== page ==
Persimmon Lemon Marmalade
Persimmon lemon marmalade is a creamy, tart condiment, perfect for spreading on toast and biscuits.
Mixing flavors to create a new and exciting recipes is what canning and cooking are all about for me. The flavor combination of lemon marmalade and persimmon butter was a huge success!
The creamy texture of persimmons and the and tartness of meyer lemons meld together to create a wow-za mouthful of flavors in this persimmon lemon marmalade recipe.
- 4 cups peeled and chopped persimmons
- 3 cups Meyer Lemons
- 3 1/2 cups sugar
- Clean the lemons and persimmons using cold water, rubbing gently with a clean cloth or soft food brush
- Cut the lemons in half and juice, reserve juice
- Using a very sharp knife, slice the lemons crosswise as thinly as possible to achieve a smoother, creamier marmalade. A time consuming effort but well worth the time, it really makes a big difference in the marmalade texture.
- Peel persimmons and discard peels, cut persimmons into chunks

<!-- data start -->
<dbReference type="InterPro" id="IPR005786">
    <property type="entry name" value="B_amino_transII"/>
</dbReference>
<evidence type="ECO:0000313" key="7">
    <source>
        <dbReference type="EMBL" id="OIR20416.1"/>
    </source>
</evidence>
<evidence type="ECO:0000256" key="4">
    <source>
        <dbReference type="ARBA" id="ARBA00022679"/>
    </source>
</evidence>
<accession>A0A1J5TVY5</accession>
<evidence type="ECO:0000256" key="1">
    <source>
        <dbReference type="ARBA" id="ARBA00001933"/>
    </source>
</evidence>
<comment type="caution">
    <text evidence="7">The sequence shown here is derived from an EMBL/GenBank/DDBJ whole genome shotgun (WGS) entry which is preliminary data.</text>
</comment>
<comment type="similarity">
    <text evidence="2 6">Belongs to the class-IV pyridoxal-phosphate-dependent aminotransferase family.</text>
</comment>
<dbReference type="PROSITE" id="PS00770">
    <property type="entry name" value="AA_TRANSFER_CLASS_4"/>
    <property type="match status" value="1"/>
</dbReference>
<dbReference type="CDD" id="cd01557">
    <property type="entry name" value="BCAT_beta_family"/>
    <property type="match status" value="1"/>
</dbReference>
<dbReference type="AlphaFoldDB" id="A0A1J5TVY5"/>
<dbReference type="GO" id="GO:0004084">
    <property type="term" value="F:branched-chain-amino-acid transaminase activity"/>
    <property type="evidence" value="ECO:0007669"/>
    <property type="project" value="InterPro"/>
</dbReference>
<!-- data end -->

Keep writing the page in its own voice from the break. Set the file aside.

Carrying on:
- Add lemons to a large heavy bottom stock pot and cover them with cold water.
- Bring to a boil until the lemon peel is tender, about 10-15 minutes.
- Drain and rinse the peels thoroughly with cold water. Rinse out the pot too.
- Return lemons to the pot, add chopped persimmons and 1 1/2 cups water and bring to a boil
- Stir in 3 1/2 cups sugar
- Reduce heat to simmer. Cook until mixture is thick and creamy, about 1 hour
- Taste and add up to 1 1/2 cups sugar to taste.
- Stir in 1/2 cup reserved lemon juice
- (freeze or can remaining juice after removing pips)
- Remove marmalade from heat
- Pips will turn a dark brown during cooking, remove as many as possible before packing jars
- Pour hot marmalade into prepared jars leaving 1/4 inch headspace, using a butter knife, remove air bubbles by sliding the blade around the jar edges
- Wipe rims with clean towel and cover with lids and rims
- Process in a hot water bath for 15 minutes
- For detailed sterilization instructions visit this link: http://wp.me/p2MUuI-sr
- Disclaimer: When canning always follow the manufacturer's guidelines for jar sterilization and processing foods. See National Center for Home Food Preserving (http://nchfp.uga.edu/publications/publications_usda.html)